How To Implement Online Learning

Learn from women who have mastered the art of promoting online learning.

What exactly is an online learning environment? While many students tend to shy away from this term, the idea of online learning is so widely adopted across the technology and business sectors that you’d be hard pressed to find a company that isn’t using it, or many startups that haven’t been hired to facilitate their course offerings.

However, most of us are not on the receiving end of online courses; we can access these techniques and strategies to expand or tweak our existing courses and programs, to improve how they work as a whole, and to improve our performances.

Here are some of the key steps you can take to implement online learning into your learning and development efforts.

1. Focus on Specific Areas

If you don’t have an internet connection, if you can’t physically make it to the one and only satellite university on the planet that offers online courses, or if you really want to keep your business a private affair, you shouldn’t put online learning near your business. Simply take this as a serious suggestion and follow it to the letter.

Instead, evaluate your business areas and focus on which parts need the most refinement. Figure out what some of your existing courses are and where they could see some improvement. Then, contact an online courses provider, or a PR firm that already deals with their ideas.

In their second interview with Alex Schmitz, The Daily Beast’s tech correspondent, pointed us towards another great site to consider, Udemy. The platform’s lessons feature an extremely large selection of courses, and they’re available on almost any device you want to access them on (should you have access to it).

4. Recognize Success and Seek Improvement

Schmitz points us to are a great example of an online learning course and the people behind it. The instructor, Krishna Om, is recognized by The University of Toledo and ISU, and was recently named one of Fast Company’s 10 Heroes of Innovation. His course, “Investing in Life’s Most Important Parts”, is found at the Udemy platform, and it has already gained a 15,000-student following.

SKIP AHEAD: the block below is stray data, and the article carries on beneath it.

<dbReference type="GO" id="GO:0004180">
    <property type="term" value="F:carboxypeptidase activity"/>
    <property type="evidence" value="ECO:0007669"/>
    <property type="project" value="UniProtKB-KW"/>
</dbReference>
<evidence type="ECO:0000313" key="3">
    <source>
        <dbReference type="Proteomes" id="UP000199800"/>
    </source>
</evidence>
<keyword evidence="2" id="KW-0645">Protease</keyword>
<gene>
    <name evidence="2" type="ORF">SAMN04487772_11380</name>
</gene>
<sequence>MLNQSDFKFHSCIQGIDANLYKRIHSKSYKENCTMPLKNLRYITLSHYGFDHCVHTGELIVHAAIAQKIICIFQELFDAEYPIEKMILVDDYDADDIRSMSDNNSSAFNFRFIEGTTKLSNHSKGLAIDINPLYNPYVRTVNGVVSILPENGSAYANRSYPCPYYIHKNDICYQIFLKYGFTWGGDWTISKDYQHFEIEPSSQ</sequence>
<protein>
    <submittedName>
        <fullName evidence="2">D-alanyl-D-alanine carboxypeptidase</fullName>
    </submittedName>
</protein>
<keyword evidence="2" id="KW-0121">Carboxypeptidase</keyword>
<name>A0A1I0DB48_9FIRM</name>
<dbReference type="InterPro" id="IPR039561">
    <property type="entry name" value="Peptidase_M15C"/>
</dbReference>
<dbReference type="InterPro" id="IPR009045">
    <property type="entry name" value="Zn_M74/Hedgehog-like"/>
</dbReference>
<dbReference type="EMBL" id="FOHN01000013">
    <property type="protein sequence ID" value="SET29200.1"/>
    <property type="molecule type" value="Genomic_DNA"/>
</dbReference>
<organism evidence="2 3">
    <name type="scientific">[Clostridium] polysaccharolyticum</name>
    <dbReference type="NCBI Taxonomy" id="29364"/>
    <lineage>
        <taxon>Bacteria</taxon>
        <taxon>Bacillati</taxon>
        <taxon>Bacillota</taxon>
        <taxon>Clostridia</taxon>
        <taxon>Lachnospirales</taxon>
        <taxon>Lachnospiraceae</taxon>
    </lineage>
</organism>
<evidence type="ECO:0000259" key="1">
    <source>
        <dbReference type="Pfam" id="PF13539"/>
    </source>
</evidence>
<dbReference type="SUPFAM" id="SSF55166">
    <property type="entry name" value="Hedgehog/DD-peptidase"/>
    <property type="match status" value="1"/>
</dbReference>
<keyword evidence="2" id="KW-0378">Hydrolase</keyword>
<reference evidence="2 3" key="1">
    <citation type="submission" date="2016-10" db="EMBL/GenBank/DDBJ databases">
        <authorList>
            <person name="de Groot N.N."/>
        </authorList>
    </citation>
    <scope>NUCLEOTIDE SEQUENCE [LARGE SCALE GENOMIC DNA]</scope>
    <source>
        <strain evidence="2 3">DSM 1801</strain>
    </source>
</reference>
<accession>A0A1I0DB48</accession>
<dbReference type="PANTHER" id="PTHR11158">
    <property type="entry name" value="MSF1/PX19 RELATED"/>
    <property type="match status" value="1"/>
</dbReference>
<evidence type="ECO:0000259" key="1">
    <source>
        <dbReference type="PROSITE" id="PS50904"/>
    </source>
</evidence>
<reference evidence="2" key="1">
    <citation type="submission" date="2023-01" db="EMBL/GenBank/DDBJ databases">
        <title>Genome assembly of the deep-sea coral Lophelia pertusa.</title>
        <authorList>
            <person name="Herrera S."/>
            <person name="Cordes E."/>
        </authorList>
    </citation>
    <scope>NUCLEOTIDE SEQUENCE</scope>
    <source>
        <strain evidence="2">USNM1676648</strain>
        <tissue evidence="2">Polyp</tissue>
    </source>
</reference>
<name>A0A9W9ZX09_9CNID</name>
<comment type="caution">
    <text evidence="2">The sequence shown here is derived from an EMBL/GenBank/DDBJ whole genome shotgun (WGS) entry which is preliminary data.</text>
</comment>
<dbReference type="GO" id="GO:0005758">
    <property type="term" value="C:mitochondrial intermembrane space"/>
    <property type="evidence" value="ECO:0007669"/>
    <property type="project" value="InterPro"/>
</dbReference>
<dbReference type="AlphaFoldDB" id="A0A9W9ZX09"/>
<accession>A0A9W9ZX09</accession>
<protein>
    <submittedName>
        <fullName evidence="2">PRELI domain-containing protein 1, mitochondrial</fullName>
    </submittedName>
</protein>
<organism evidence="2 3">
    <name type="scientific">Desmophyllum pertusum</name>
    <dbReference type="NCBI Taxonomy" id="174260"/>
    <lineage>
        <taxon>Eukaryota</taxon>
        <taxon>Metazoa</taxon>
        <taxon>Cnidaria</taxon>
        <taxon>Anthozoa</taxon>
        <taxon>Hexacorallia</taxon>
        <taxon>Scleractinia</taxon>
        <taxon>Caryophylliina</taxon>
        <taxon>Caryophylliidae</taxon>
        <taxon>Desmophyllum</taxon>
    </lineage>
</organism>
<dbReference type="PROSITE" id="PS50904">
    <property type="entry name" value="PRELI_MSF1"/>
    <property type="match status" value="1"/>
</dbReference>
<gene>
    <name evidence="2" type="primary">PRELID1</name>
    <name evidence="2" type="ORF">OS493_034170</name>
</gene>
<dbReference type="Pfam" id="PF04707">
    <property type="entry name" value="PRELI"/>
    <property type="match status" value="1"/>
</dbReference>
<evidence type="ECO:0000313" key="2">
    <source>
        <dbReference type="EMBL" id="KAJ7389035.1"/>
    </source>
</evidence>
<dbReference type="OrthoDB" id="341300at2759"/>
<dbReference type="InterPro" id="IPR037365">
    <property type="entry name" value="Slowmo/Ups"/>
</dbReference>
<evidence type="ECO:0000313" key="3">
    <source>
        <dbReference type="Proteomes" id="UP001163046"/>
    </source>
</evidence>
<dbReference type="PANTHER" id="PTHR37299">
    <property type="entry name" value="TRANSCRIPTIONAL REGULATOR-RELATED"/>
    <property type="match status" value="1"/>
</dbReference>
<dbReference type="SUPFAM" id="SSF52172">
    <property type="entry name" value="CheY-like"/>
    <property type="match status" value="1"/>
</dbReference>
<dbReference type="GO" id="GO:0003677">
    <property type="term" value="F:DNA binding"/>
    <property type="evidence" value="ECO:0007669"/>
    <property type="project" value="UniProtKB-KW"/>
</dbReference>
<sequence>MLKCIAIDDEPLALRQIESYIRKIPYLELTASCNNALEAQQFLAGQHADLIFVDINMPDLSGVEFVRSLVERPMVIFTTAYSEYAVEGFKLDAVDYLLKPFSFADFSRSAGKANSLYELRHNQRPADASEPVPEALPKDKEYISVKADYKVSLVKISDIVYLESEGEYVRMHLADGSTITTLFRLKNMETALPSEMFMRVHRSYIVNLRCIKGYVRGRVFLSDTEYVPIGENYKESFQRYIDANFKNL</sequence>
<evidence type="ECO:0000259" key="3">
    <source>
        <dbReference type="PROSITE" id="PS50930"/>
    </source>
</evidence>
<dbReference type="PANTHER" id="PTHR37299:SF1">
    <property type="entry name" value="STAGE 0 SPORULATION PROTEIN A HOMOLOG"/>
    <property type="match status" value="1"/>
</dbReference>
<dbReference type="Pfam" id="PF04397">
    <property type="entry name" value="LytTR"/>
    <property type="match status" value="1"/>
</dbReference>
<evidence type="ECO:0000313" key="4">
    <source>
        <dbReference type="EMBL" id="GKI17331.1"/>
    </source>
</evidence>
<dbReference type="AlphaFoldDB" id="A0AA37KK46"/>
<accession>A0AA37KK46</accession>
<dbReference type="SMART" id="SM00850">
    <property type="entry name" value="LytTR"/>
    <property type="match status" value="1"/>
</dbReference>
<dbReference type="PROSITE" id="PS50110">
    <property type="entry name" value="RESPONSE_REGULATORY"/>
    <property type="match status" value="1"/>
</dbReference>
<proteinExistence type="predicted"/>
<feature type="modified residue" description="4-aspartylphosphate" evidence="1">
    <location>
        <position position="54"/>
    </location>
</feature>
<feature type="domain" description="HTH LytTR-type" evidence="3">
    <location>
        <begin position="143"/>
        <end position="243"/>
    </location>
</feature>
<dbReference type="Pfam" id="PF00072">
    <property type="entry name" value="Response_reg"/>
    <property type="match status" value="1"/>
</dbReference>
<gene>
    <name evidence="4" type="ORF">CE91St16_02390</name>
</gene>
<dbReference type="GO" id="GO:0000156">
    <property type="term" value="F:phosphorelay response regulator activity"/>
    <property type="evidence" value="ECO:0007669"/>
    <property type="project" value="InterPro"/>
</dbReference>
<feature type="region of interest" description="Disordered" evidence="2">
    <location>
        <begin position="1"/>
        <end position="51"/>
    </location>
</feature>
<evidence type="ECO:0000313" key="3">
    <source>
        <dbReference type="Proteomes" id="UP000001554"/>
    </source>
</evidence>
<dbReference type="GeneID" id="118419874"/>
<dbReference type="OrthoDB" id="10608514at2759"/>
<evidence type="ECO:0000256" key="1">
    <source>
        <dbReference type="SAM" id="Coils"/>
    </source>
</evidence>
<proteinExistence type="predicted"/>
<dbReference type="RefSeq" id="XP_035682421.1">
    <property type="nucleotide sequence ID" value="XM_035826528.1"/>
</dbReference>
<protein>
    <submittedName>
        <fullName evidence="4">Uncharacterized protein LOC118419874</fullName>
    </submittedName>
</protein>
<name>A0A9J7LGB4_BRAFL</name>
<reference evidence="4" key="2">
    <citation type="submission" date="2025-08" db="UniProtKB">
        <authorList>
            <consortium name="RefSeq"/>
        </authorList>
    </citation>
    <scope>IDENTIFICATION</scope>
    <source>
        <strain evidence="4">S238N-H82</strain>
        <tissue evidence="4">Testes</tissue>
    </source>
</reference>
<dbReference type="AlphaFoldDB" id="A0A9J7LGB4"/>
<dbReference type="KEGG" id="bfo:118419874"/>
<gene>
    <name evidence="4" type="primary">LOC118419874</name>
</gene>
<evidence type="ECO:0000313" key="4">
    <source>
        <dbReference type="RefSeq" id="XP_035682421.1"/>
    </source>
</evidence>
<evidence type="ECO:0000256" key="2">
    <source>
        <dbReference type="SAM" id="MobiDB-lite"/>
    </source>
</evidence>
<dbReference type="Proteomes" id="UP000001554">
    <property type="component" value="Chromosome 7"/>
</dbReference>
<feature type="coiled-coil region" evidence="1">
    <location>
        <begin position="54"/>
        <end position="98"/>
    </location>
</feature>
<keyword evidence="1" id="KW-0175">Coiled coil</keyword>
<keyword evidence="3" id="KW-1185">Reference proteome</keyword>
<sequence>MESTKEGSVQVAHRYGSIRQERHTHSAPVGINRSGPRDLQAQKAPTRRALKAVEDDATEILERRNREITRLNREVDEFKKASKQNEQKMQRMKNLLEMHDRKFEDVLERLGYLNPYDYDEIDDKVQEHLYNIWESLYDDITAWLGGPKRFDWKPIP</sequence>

The key to this course and anyone else’s online learning program is to identify what your goals are, and then go about developing and improving your learning in a way that hits home with students. This means having real-world goals in mind; it means being transparent about why you’re undertaking your learning project, and it means choosing which lessons you’re most likely to benefit from.

5. Speak with Your Students

One of the most common criticisms of online learning is that students are forced to follow lectures, given the limited time slots in which your classes meet.

However, that’s not necessarily the case at all: students can watch the lessons online, print them out, or read the pieces themselves, and that’s about it. That isn’t going to stop them from enjoying a course, as we’ve seen. In fact, it’s rather the opposite: viewing lessons from online courses provides more satisfaction than watching them during a traditional lecture.

But don’t just lecture students: join their classrooms and deliver feedback through engaging Q&A and responses to their queries. The method of interaction works wonders for online learning, as it helps students feel like they are part of a community of like-minded people, and it also helps students understand the different levels of proficiency your courses provide for them, allowing them to progress at their own pace.

6. Try Online Testing

Another big criticism of online learning programs is that they often rely on form tests, such as multiple choice quizzes, that are too easy to pass.

While there’s nothing wrong with the multiple choice quiz, it is low in the learning realm. If you set a goal for yourself (because it’s in your own interests to do so) to take a course on a new platform or angle that has not yet been tried, then you could choose to take an online test with the goal of passing it. These tests can be tailored to all sorts of topics; while they may not be full online courses themselves, they’re a major step up in learning quality.

7. Seeding Events for Your Potential Students

Schmitz calls this “Seeding Events” and, in his experience, they are a valuable platform for catching prospective students’ attention and luring them towards online learning.

These events are sent out in the mail, made available online, or combined and put together into one massive PDF file to be shared with other potential students. This teaches young people how to search for and apply to online courses, and to build a reputation for themselves.

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